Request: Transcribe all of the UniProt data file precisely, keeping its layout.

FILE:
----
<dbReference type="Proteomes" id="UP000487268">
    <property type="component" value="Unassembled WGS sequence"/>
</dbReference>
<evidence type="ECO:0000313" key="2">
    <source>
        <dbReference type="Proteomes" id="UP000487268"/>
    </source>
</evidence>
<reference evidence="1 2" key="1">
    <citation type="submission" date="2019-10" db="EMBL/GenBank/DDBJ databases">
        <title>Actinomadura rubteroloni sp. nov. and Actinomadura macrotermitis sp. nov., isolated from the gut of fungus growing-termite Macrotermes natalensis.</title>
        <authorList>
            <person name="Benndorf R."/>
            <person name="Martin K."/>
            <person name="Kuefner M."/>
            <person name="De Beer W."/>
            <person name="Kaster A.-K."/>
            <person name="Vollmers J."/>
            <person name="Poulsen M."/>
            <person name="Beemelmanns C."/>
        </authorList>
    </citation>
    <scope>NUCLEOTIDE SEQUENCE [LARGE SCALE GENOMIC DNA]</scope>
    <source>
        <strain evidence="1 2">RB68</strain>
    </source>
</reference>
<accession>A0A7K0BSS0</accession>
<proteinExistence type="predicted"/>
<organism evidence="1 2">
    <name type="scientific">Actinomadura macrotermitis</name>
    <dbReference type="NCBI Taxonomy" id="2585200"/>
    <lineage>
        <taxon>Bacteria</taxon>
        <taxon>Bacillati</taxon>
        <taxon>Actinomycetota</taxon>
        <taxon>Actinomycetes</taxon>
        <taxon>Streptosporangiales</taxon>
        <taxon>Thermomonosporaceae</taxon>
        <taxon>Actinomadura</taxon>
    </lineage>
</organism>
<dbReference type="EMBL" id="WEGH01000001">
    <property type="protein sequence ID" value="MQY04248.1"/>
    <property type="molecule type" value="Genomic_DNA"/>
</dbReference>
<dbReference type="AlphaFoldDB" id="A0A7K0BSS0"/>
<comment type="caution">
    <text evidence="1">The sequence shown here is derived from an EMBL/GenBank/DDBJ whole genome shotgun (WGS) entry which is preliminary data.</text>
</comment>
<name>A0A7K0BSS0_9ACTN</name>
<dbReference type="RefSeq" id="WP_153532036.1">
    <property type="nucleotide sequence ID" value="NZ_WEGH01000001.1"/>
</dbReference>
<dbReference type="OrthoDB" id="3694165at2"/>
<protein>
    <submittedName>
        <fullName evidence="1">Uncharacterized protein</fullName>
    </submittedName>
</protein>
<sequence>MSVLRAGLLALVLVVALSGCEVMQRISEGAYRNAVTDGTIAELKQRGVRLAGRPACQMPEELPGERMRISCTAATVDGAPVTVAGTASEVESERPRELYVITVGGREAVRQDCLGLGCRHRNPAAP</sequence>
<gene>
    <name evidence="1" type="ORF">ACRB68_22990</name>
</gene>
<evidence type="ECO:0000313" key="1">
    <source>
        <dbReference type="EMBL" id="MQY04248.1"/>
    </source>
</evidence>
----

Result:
<dbReference type="Proteomes" id="UP000487268">
    <property type="component" value="Unassembled WGS sequence"/>
</dbReference>
<evidence type="ECO:0000313" key="2">
    <source>
        <dbReference type="Proteomes" id="UP000487268"/>
    </source>
</evidence>
<reference evidence="1 2" key="1">
    <citation type="submission" date="2019-10" db="EMBL/GenBank/DDBJ databases">
        <title>Actinomadura rubteroloni sp. nov. and Actinomadura macrotermitis sp. nov., isolated from the gut of fungus growing-termite Macrotermes natalensis.</title>
        <authorList>
            <person name="Benndorf R."/>
            <person name="Martin K."/>
            <person name="Kuefner M."/>
            <person name="De Beer W."/>
            <person name="Kaster A.-K."/>
            <person name="Vollmers J."/>
            <person name="Poulsen M."/>
            <person name="Beemelmanns C."/>
        </authorList>
    </citation>
    <scope>NUCLEOTIDE SEQUENCE [LARGE SCALE GENOMIC DNA]</scope>
    <source>
        <strain evidence="1 2">RB68</strain>
    </source>
</reference>
<accession>A0A7K0BSS0</accession>
<proteinExistence type="predicted"/>
<organism evidence="1 2">
    <name type="scientific">Actinomadura macrotermitis</name>
    <dbReference type="NCBI Taxonomy" id="2585200"/>
    <lineage>
        <taxon>Bacteria</taxon>
        <taxon>Bacillati</taxon>
        <taxon>Actinomycetota</taxon>
        <taxon>Actinomycetes</taxon>
        <taxon>Streptosporangiales</taxon>
        <taxon>Thermomonosporaceae</taxon>
        <taxon>Actinomadura</taxon>
    </lineage>
</organism>
<dbReference type="EMBL" id="WEGH01000001">
    <property type="protein sequence ID" value="MQY04248.1"/>
    <property type="molecule type" value="Genomic_DNA"/>
</dbReference>
<dbReference type="AlphaFoldDB" id="A0A7K0BSS0"/>
<comment type="caution">
    <text evidence="1">The sequence shown here is derived from an EMBL/GenBank/DDBJ whole genome shotgun (WGS) entry which is preliminary data.</text>
</comment>
<name>A0A7K0BSS0_9ACTN</name>
<dbReference type="RefSeq" id="WP_153532036.1">
    <property type="nucleotide sequence ID" value="NZ_WEGH01000001.1"/>
</dbReference>
<dbReference type="OrthoDB" id="3694165at2"/>
<protein>
    <submittedName>
        <fullName evidence="1">Uncharacterized protein</fullName>
    </submittedName>
</protein>
<sequence>MSVLRAGLLALVLVVALSGCEVMQRISEGAYRNAVTDGTIAELKQRGVRLAGRPACQMPEELPGERMRISCTAATVDGAPVTVAGTASEVESERPRELYVITVGGREAVRQDCLGLGCRHRNPAAP</sequence>
<gene>
    <name evidence="1" type="ORF">ACRB68_22990</name>
</gene>
<evidence type="ECO:0000313" key="1">
    <source>
        <dbReference type="EMBL" id="MQY04248.1"/>
    </source>
</evidence>